Do you ever walk along listening to bird songs? Before recently, I always enjoyed the songs but hadn’t put a lot of thought into what birds were making the sounds. I started bike riding with my son (check out my list of best bike trails in Rhode Island) and started taking the time to notice the birds (a positive from the quarantine). I also put a few bird feeders around my yard.
There are multitudes of bird species in Rhode Island (over 127), both sea and land, common and uncommon. They are subtle and glorious in their songs and appearances.
We also have some great Audobhan Trails set aside just to be at one with the birds in nature.
Read on to learn about common birds of Rhode Island, which birds are found in Rhode Island, and where to go to find Rhode Island’s birds. Many of these birds can be found throughout the state, but I will let you know where I found them. I will update this post as I experience more birds in Rhode Island.
- Places to Go Birding in Rhode Island
- Touisset Marsh Wildlife Refuge, Warren
- East Bay Bike Trail, East Providence, Bristol, Barrington
- Central Pond and James V. Turner Reservoir, East Providence
- Great Swamp, South Kingstown, Rhode Island
- The Blackstone River, Lincoln
- Swan Point Cemetery, Providence
- Johnson’s Pond, Coventry
- Sachuest Point National Wildlife Refuge, Middletown
- Norman Bird Sanctuary, Middletown
- Trustom Pond National Wildlife Refuge, South Kingstown
- Dead Tree Swamp, Smithfield
- Birds That Frequent Bird Feeders in Rhode Island
- Common Seabirds in Rhode Island
Places to Go Birding in Rhode Island
Touisset Marsh Wildlife Refuge, Warren
On his beautiful walk through the grasslands and marshes of this Audobhan reserve, you may see Eastern Bluebirds, American Woodcocks, Snowy or Great Egrets, Osprey, American Redstarts, Common Yellowthroats, Indigo Buntings, and Tree Swallows.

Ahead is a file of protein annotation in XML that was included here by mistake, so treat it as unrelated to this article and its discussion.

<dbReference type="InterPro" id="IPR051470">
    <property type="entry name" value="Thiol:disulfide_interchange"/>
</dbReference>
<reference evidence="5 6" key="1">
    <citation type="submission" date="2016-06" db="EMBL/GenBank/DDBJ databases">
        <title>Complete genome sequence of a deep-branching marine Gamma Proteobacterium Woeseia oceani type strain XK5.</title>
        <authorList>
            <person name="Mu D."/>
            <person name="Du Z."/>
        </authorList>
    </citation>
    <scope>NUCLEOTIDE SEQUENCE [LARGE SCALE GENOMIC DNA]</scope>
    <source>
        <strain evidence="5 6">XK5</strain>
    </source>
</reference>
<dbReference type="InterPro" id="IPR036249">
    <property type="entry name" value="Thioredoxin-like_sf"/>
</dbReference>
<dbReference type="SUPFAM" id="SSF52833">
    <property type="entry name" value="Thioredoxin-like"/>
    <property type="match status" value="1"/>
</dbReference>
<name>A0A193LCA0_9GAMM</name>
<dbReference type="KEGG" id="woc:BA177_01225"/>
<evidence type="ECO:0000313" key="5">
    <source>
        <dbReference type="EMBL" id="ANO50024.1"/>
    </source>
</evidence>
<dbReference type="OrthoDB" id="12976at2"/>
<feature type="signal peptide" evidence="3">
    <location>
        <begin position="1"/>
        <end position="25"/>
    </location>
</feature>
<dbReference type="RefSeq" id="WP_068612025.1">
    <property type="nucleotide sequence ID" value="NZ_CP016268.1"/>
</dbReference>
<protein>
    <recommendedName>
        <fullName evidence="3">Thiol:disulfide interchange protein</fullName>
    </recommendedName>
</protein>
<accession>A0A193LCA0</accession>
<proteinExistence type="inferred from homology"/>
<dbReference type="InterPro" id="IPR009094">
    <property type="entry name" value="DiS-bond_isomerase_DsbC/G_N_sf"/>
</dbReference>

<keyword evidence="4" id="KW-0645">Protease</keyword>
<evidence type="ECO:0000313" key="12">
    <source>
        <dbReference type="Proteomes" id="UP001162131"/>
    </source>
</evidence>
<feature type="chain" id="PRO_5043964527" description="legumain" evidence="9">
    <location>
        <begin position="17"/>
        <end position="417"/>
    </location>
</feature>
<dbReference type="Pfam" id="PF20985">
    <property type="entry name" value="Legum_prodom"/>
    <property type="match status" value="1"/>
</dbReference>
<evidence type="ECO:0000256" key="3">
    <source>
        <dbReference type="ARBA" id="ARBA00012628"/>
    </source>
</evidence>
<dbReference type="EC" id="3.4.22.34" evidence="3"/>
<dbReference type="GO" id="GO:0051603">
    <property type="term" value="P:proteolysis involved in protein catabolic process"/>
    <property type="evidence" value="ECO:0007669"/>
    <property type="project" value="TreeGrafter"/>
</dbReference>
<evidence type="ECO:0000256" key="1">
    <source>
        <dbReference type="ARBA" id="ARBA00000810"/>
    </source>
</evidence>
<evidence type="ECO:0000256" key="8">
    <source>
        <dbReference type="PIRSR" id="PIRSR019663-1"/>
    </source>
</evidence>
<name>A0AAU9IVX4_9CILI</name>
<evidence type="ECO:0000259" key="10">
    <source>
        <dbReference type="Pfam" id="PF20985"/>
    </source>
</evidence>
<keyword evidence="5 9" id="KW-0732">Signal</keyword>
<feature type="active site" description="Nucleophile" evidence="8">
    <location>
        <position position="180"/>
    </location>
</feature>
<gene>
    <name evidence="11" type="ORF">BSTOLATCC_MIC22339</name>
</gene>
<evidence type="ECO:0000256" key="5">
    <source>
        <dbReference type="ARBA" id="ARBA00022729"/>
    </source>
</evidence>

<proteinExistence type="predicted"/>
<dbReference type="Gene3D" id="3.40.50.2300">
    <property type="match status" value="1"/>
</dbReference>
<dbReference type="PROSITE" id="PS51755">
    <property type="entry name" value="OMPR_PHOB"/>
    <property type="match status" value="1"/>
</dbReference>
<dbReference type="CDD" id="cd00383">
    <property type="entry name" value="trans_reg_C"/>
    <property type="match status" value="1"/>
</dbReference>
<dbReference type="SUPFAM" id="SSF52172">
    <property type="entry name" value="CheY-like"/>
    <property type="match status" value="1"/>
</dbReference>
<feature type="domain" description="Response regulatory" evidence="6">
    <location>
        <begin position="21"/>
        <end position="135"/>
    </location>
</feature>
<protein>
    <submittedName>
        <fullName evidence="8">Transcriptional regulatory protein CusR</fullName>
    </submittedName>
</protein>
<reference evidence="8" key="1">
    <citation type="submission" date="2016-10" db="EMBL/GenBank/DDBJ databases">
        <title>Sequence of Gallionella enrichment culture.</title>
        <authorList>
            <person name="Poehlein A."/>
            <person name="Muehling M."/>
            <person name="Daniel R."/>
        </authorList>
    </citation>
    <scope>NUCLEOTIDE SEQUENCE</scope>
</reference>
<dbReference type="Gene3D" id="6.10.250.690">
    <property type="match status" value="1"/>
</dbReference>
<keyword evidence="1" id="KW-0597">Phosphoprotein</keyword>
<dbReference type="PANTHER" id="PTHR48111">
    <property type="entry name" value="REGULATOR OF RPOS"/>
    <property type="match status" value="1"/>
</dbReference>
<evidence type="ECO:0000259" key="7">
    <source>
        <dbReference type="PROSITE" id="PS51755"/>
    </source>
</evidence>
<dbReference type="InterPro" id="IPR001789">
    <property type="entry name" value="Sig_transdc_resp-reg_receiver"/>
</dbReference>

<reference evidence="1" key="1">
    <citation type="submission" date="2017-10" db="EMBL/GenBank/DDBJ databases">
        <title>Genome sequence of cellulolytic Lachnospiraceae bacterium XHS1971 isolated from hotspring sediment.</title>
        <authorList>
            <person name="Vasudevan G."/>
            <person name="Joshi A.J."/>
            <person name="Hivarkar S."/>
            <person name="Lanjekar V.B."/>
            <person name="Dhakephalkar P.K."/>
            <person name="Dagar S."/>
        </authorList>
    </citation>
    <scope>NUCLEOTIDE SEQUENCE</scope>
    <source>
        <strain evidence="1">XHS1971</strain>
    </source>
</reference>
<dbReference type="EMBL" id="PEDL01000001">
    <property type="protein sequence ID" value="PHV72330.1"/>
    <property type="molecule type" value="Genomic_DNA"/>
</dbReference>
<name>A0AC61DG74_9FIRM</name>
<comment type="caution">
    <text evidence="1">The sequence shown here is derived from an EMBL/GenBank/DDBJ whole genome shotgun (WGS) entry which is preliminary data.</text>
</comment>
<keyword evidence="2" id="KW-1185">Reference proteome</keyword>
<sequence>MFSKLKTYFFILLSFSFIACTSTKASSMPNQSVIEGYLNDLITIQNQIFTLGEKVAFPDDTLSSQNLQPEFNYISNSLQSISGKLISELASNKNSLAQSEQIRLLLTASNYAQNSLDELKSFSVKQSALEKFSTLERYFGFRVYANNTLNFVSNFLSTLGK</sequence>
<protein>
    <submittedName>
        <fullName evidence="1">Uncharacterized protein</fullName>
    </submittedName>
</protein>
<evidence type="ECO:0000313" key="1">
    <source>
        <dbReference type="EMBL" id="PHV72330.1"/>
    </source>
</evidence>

This North American raptor dives into the water to catch live fish. They are superbly adroit anglers and posses a unique reversed toe (which you can see in the picture above) to hold their prey. They can fly short distances quickly and often nest on manmade structures.
East Bay Bike Trail, East Providence, Bristol, Barrington
Male cardinals are easy to see because of their brilliant red color. The females are much duller, but still quite striking and unlike most North American birds sing as much as males.
These songbirds can learn 200 songs in their lives. They have white patches on the underside of their wings.
Great Blue Heron
Great blue herons are the largest of the herons. When their neck is extended, it looks like an S. They appear grey-blue and live near salt water.
Thousands of Canadian geese live in Rhode Island year-round. Canadian geese were introduced to Rhode Island by humans. Geese are hard-wired to return to their birthplace for breading. They eat by dabbling, like ducks, and can be found anywhere around water.
Central Pond and James V. Turner Reservoir, East Providence
This reservoir is in the Ten Mile River Nature Preserve. The bike path goes by it, or you can hike the James Turner Loop. You find many birds, including Bald Eagles, Great Blue Herons, Ducks, Swans, Canadian Geese, Cormorants, Gulls, and Osprey.